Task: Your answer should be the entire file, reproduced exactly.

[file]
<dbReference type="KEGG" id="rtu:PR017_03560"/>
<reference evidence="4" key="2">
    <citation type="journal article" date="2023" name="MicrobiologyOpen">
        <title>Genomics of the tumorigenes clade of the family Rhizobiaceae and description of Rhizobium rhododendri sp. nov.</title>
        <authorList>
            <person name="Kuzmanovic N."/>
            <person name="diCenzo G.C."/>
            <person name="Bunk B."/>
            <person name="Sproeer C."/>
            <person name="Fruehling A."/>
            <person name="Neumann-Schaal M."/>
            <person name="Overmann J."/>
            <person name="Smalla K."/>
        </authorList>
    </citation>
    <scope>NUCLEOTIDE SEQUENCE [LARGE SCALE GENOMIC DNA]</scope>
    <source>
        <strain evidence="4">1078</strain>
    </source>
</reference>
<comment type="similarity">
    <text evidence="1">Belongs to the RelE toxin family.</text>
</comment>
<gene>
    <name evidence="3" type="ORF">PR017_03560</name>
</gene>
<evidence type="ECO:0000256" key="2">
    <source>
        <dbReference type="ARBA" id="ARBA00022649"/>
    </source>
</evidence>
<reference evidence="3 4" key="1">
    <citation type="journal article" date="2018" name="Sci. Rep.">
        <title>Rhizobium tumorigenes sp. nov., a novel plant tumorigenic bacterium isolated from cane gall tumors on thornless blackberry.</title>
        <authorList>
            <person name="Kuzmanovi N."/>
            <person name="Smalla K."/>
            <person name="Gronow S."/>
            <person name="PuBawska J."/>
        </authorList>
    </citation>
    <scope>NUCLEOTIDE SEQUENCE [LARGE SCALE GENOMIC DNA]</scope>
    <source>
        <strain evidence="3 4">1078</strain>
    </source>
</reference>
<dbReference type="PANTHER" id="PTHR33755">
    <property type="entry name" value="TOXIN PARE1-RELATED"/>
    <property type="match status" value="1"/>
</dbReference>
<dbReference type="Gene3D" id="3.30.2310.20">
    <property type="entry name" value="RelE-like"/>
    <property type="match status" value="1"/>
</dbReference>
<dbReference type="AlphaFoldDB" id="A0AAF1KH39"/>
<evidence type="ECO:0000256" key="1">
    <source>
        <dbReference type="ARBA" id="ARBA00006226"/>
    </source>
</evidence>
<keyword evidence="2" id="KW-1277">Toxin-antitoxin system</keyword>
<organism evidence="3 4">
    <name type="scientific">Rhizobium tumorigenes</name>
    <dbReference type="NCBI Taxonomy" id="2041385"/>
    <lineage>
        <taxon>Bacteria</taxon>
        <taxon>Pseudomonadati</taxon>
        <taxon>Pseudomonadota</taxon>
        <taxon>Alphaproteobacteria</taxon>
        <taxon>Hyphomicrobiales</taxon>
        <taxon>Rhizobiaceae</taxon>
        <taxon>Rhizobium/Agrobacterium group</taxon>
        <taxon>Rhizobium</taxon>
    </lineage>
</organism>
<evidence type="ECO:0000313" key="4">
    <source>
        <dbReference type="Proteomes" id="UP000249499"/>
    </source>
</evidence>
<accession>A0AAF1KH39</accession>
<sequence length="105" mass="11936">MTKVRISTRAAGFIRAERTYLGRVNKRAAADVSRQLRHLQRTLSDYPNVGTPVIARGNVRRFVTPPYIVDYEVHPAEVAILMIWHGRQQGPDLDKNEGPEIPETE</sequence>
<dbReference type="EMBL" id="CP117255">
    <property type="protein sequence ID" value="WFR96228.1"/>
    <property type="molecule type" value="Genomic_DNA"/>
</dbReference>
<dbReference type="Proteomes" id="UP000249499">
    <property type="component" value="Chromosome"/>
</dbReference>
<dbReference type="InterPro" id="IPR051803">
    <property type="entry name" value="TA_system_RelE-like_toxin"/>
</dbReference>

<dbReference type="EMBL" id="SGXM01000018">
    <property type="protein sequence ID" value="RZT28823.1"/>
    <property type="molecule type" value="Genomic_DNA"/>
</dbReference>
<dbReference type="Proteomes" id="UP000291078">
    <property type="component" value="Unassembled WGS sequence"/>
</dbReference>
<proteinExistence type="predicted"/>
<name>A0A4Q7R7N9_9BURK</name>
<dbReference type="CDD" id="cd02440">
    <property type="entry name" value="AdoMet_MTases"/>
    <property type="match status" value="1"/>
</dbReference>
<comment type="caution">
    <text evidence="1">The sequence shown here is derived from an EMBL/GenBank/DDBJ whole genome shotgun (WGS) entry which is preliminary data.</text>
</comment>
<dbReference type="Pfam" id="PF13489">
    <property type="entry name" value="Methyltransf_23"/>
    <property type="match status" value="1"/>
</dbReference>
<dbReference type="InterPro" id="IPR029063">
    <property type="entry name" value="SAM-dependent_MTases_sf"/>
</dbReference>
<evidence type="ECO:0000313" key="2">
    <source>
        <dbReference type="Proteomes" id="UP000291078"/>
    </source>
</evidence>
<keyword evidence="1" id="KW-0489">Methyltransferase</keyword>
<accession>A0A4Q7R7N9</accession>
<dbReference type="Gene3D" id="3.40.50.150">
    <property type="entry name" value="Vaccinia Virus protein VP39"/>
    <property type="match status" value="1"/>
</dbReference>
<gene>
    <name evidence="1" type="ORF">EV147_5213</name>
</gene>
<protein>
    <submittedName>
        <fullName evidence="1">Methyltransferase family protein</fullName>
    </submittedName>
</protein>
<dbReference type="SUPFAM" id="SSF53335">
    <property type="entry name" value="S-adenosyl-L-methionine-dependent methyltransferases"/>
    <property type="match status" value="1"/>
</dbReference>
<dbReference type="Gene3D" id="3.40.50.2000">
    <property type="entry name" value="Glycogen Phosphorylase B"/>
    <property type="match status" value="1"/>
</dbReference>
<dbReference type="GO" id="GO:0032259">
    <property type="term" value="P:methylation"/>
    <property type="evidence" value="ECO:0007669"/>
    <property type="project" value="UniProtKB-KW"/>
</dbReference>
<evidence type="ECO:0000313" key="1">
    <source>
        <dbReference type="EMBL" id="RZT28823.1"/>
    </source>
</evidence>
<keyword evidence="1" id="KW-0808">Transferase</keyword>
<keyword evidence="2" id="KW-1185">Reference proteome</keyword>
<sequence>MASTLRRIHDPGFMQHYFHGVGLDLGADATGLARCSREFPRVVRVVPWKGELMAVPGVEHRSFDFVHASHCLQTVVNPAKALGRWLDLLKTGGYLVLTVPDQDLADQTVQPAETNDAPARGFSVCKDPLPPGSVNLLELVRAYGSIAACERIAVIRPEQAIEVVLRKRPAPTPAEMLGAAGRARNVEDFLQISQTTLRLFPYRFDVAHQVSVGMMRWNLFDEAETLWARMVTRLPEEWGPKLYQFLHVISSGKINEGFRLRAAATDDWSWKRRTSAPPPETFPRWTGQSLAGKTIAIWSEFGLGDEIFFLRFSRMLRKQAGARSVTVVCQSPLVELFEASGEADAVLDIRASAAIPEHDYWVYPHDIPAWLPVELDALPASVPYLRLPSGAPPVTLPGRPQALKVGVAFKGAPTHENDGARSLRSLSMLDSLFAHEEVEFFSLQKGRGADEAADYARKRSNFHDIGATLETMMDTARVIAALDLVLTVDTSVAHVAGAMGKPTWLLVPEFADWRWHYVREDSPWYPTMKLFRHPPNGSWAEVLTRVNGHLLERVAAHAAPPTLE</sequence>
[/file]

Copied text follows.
<dbReference type="KEGG" id="rtu:PR017_03560"/>
<reference evidence="4" key="2">
    <citation type="journal article" date="2023" name="MicrobiologyOpen">
        <title>Genomics of the tumorigenes clade of the family Rhizobiaceae and description of Rhizobium rhododendri sp. nov.</title>
        <authorList>
            <person name="Kuzmanovic N."/>
            <person name="diCenzo G.C."/>
            <person name="Bunk B."/>
            <person name="Sproeer C."/>
            <person name="Fruehling A."/>
            <person name="Neumann-Schaal M."/>
            <person name="Overmann J."/>
            <person name="Smalla K."/>
        </authorList>
    </citation>
    <scope>NUCLEOTIDE SEQUENCE [LARGE SCALE GENOMIC DNA]</scope>
    <source>
        <strain evidence="4">1078</strain>
    </source>
</reference>
<comment type="similarity">
    <text evidence="1">Belongs to the RelE toxin family.</text>
</comment>
<gene>
    <name evidence="3" type="ORF">PR017_03560</name>
</gene>
<evidence type="ECO:0000256" key="2">
    <source>
        <dbReference type="ARBA" id="ARBA00022649"/>
    </source>
</evidence>
<reference evidence="3 4" key="1">
    <citation type="journal article" date="2018" name="Sci. Rep.">
        <title>Rhizobium tumorigenes sp. nov., a novel plant tumorigenic bacterium isolated from cane gall tumors on thornless blackberry.</title>
        <authorList>
            <person name="Kuzmanovi N."/>
            <person name="Smalla K."/>
            <person name="Gronow S."/>
            <person name="PuBawska J."/>
        </authorList>
    </citation>
    <scope>NUCLEOTIDE SEQUENCE [LARGE SCALE GENOMIC DNA]</scope>
    <source>
        <strain evidence="3 4">1078</strain>
    </source>
</reference>
<dbReference type="PANTHER" id="PTHR33755">
    <property type="entry name" value="TOXIN PARE1-RELATED"/>
    <property type="match status" value="1"/>
</dbReference>
<dbReference type="Gene3D" id="3.30.2310.20">
    <property type="entry name" value="RelE-like"/>
    <property type="match status" value="1"/>
</dbReference>
<dbReference type="AlphaFoldDB" id="A0AAF1KH39"/>
<evidence type="ECO:0000256" key="1">
    <source>
        <dbReference type="ARBA" id="ARBA00006226"/>
    </source>
</evidence>
<keyword evidence="2" id="KW-1277">Toxin-antitoxin system</keyword>
<organism evidence="3 4">
    <name type="scientific">Rhizobium tumorigenes</name>
    <dbReference type="NCBI Taxonomy" id="2041385"/>
    <lineage>
        <taxon>Bacteria</taxon>
        <taxon>Pseudomonadati</taxon>
        <taxon>Pseudomonadota</taxon>
        <taxon>Alphaproteobacteria</taxon>
        <taxon>Hyphomicrobiales</taxon>
        <taxon>Rhizobiaceae</taxon>
        <taxon>Rhizobium/Agrobacterium group</taxon>
        <taxon>Rhizobium</taxon>
    </lineage>
</organism>
<evidence type="ECO:0000313" key="4">
    <source>
        <dbReference type="Proteomes" id="UP000249499"/>
    </source>
</evidence>
<accession>A0AAF1KH39</accession>
<sequence length="105" mass="11936">MTKVRISTRAAGFIRAERTYLGRVNKRAAADVSRQLRHLQRTLSDYPNVGTPVIARGNVRRFVTPPYIVDYEVHPAEVAILMIWHGRQQGPDLDKNEGPEIPETE</sequence>
<dbReference type="EMBL" id="CP117255">
    <property type="protein sequence ID" value="WFR96228.1"/>
    <property type="molecule type" value="Genomic_DNA"/>
</dbReference>
<dbReference type="Proteomes" id="UP000249499">
    <property type="component" value="Chromosome"/>
</dbReference>
<dbReference type="InterPro" id="IPR051803">
    <property type="entry name" value="TA_system_RelE-like_toxin"/>
</dbReference>

<dbReference type="EMBL" id="SGXM01000018">
    <property type="protein sequence ID" value="RZT28823.1"/>
    <property type="molecule type" value="Genomic_DNA"/>
</dbReference>
<dbReference type="Proteomes" id="UP000291078">
    <property type="component" value="Unassembled WGS sequence"/>
</dbReference>
<proteinExistence type="predicted"/>
<name>A0A4Q7R7N9_9BURK</name>
<dbReference type="CDD" id="cd02440">
    <property type="entry name" value="AdoMet_MTases"/>
    <property type="match status" value="1"/>
</dbReference>
<comment type="caution">
    <text evidence="1">The sequence shown here is derived from an EMBL/GenBank/DDBJ whole genome shotgun (WGS) entry which is preliminary data.</text>
</comment>
<dbReference type="Pfam" id="PF13489">
    <property type="entry name" value="Methyltransf_23"/>
    <property type="match status" value="1"/>
</dbReference>
<dbReference type="InterPro" id="IPR029063">
    <property type="entry name" value="SAM-dependent_MTases_sf"/>
</dbReference>
<evidence type="ECO:0000313" key="2">
    <source>
        <dbReference type="Proteomes" id="UP000291078"/>
    </source>
</evidence>
<keyword evidence="1" id="KW-0489">Methyltransferase</keyword>
<accession>A0A4Q7R7N9</accession>
<dbReference type="Gene3D" id="3.40.50.150">
    <property type="entry name" value="Vaccinia Virus protein VP39"/>
    <property type="match status" value="1"/>
</dbReference>
<gene>
    <name evidence="1" type="ORF">EV147_5213</name>
</gene>
<protein>
    <submittedName>
        <fullName evidence="1">Methyltransferase family protein</fullName>
    </submittedName>
</protein>
<dbReference type="SUPFAM" id="SSF53335">
    <property type="entry name" value="S-adenosyl-L-methionine-dependent methyltransferases"/>
    <property type="match status" value="1"/>
</dbReference>
<dbReference type="Gene3D" id="3.40.50.2000">
    <property type="entry name" value="Glycogen Phosphorylase B"/>
    <property type="match status" value="1"/>
</dbReference>
<dbReference type="GO" id="GO:0032259">
    <property type="term" value="P:methylation"/>
    <property type="evidence" value="ECO:0007669"/>
    <property type="project" value="UniProtKB-KW"/>
</dbReference>
<evidence type="ECO:0000313" key="1">
    <source>
        <dbReference type="EMBL" id="RZT28823.1"/>
    </source>
</evidence>
<keyword evidence="1" id="KW-0808">Transferase</keyword>
<keyword evidence="2" id="KW-1185">Reference proteome</keyword>
<sequence>MASTLRRIHDPGFMQHYFHGVGLDLGADATGLARCSREFPRVVRVVPWKGELMAVPGVEHRSFDFVHASHCLQTVVNPAKALGRWLDLLKTGGYLVLTVPDQDLADQTVQPAETNDAPARGFSVCKDPLPPGSVNLLELVRAYGSIAACERIAVIRPEQAIEVVLRKRPAPTPAEMLGAAGRARNVEDFLQISQTTLRLFPYRFDVAHQVSVGMMRWNLFDEAETLWARMVTRLPEEWGPKLYQFLHVISSGKINEGFRLRAAATDDWSWKRRTSAPPPETFPRWTGQSLAGKTIAIWSEFGLGDEIFFLRFSRMLRKQAGARSVTVVCQSPLVELFEASGEADAVLDIRASAAIPEHDYWVYPHDIPAWLPVELDALPASVPYLRLPSGAPPVTLPGRPQALKVGVAFKGAPTHENDGARSLRSLSMLDSLFAHEEVEFFSLQKGRGADEAADYARKRSNFHDIGATLETMMDTARVIAALDLVLTVDTSVAHVAGAMGKPTWLLVPEFADWRWHYVREDSPWYPTMKLFRHPPNGSWAEVLTRVNGHLLERVAAHAAPPTLE</sequence>